CIPR visits friends in the north

“How do you prepare for the unexpected and are you really ready if the very worst happens?”

England had just gone out of the World Cup, the Prime Minister was under extreme pressure, two leading cabinet ministers had just resigned, Donald Trump was visiting the UK and it was Friday the 13th. The perfect day for the CIPR Northern Conference which started with a striking question posed by Laurie Bell, who has been working at the heart of the Salisbury poisoning incident.

Laurie told the audience of communications and PR professionals of the intense pressure her team faced when the case went International within 20 minutes of happening.

“Never assume it can’t happen to you because it can happen anywhere. A small medieval town in England became the epicentre of an International news story,” she explained.

The communications challenge facing everyone was huge but the most important skill highlighted by Laurie was having the credibility to influence and engage at the highest level. During an incident like this it’s vital that comms is ‘in the room’ to be able to prepare a robust response.

She also cited partnership working and collaboration among the most critical tasks during a time of major crisis. This means being able to build relationships at a time of high stress while feeding news to a wide range of different people. She warned against leaving a void of information that could be exploited by others by having a detailed plan, updated every day.

On a human level she also explained that understanding the battle rhythm of emergency service was key in being able to cope, but that looking after your own mental health and that of your team  was also really important but often overlooked.

Choose your own adventure

Keynote speaker Paul Irwin had a fascinating story that started with a troubled youth on Tyneside and ended with BAFTA nominations via Hollywood and the Caribbean as he explained his work engaging with hard to reach younger audiences.

His excellent Trylife project was a digital update on the original interactive books of my own youth where school children could choose their own adventure by turning to different pages depending on the choice they made during the story.  In his incredible new movie version kids from Bradford to LA have been able to see how their own decisions have consequences for the characters on screen.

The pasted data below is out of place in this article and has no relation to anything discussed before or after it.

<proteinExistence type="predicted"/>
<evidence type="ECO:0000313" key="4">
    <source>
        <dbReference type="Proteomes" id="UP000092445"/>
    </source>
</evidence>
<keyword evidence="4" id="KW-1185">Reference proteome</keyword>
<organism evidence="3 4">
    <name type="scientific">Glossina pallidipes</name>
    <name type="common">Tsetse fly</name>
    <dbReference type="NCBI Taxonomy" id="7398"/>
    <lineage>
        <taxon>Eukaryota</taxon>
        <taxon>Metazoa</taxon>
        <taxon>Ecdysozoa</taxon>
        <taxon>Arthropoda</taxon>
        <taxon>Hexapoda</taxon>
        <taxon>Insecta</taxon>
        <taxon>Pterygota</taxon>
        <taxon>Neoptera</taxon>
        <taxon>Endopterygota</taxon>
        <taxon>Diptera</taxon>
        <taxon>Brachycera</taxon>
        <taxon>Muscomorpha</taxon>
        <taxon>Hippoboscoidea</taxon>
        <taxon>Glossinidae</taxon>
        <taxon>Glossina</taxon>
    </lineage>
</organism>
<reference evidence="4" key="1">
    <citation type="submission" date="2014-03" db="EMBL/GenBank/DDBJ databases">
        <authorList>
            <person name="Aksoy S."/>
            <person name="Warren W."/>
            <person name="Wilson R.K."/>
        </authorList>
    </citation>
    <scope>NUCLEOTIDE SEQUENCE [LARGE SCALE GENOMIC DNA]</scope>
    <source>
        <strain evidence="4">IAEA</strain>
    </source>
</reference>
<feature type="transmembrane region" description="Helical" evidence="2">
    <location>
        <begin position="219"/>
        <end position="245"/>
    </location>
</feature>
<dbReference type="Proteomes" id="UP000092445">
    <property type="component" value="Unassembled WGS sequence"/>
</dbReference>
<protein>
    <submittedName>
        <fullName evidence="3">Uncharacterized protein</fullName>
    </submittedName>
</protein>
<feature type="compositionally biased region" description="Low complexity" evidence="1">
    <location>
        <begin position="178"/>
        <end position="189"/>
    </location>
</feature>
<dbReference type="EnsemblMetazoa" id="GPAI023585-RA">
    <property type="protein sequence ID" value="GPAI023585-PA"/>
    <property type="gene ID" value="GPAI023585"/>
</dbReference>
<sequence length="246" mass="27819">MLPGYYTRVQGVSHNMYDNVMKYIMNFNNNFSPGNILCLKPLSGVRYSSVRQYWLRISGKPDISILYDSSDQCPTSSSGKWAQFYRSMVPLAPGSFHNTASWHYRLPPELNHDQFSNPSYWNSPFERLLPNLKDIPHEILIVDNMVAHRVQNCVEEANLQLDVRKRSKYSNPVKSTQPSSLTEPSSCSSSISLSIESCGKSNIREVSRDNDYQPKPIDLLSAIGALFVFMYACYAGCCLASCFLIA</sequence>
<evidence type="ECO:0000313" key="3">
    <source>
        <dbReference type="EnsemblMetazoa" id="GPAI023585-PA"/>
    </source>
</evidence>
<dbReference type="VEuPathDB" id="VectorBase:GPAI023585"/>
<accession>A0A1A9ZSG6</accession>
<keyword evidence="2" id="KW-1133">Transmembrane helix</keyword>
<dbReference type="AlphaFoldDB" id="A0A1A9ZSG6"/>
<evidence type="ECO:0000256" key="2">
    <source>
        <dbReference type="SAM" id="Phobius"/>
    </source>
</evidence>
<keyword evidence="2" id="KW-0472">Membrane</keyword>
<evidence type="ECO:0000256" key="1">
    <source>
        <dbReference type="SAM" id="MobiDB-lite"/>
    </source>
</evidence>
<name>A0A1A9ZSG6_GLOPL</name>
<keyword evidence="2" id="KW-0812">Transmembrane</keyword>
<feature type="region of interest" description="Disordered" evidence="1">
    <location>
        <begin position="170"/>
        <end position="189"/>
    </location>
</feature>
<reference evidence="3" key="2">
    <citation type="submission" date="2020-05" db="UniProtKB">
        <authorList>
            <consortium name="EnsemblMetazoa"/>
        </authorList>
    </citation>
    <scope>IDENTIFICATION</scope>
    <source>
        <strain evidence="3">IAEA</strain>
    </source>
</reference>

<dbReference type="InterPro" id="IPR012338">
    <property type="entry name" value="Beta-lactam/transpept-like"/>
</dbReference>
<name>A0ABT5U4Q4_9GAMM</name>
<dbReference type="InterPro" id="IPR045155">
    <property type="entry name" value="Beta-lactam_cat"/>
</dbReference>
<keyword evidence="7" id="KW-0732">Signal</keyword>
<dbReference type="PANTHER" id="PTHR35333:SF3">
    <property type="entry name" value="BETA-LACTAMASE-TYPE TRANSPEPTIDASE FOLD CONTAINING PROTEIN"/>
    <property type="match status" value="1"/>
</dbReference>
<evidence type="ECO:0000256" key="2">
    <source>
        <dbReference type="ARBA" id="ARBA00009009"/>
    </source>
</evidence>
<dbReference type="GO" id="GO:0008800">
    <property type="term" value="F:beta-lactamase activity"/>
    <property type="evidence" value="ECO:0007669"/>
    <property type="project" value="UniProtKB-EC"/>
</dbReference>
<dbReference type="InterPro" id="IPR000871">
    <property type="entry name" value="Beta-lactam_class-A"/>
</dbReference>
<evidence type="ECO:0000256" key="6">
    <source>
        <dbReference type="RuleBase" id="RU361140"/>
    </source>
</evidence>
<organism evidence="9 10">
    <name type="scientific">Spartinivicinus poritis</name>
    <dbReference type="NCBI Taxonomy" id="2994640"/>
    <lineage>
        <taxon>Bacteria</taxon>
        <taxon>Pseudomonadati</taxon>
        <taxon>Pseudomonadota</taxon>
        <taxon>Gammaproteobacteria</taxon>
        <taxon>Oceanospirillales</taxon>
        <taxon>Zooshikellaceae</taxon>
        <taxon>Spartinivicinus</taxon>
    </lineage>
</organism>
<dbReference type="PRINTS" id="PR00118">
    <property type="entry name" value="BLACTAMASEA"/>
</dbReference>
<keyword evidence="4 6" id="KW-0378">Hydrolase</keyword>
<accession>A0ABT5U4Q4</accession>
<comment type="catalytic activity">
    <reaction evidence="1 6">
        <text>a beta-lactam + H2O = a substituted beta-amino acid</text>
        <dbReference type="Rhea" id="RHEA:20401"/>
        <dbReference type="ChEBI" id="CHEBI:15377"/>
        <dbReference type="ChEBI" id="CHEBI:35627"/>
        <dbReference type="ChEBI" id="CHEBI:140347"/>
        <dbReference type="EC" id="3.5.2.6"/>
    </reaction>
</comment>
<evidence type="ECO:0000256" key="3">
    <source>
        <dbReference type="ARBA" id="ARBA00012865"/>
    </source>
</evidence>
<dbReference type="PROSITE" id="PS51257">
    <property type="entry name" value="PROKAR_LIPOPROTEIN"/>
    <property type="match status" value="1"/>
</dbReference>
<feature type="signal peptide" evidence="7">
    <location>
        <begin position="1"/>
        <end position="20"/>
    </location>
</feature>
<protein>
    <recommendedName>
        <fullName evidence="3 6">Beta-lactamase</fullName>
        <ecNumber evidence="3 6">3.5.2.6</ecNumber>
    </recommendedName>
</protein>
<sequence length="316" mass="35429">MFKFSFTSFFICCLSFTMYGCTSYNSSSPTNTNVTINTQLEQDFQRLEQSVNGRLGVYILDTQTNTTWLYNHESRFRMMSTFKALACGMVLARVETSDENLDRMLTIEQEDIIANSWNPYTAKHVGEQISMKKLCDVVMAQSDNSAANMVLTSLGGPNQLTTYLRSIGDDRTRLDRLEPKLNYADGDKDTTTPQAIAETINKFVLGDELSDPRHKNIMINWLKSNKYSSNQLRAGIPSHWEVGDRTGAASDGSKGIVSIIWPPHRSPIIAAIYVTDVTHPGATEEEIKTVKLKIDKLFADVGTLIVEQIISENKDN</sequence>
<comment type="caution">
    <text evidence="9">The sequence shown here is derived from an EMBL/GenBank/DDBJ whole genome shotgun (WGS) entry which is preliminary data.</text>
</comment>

A game engine gives users multiple choices and different outcomes to offer real life lessons about the potential consequences of things like drug use in the films which are created by young people themselves. The social media engagement around the project is incredible, hitting mind blowing numbers on a global scale.

“The media has changed so much but whatever you try to do make sure it’s genuinely engaging and interesting because people have so much choice now,”  he says.

Mad men and Martini

Finally, there was some historical context as one of the original mad men Bob Leaf talked us through a 40 year career that highlighted the scale of change the industry has faced.

As well as some advice on the optimum number of Martini’s to consume (2) and how to exorcise Ghosts in Asia he also had some sage advice for people working in PR today, especially around the importance of key messages and how to integrate them into all your work.

Of course this blog is named in honour of a Mad Men quote, and Bob had many lines that Don Draper would be proud of so that seems a perfect way to end…

“The key to success in this world is managing perception. What do people think of you, and can it be changed?”

Some notes and observations

  • Laurie Bell was keen to point out that reputation management is so important both for you personally, but also for the wider organisation you represent.
  • Using research and data is vitally important in modern PR, especially in planning campaigns. However, in such a data rich world using the right data and asking the right questions is becoming just as important. NGI solutions in their workshop pointed out that it’s important to understand what people like, but also what they don’t like.
  • Joanna Feeley from Trend Bible talked about how engagement had become much more difficult because people live such fragmented lives and consume media in such a contradictory way. Research and predicting future trends are made more complex because we are all prone to change and contradictory behaviour.
  • The power of interesting, human stories told well is timeless regardless of the channel or format.
  • As communicators and PR professionals we often get the why, but the key question is how, especially around evaluation.
  • In a quote from Emily Bell we were told that “media has changed more in the past 5 years than it has in the last 500”.

Thanks to the CIPR North East committee for putting on such an excellent conference and President Sarah Hall for her leadership.

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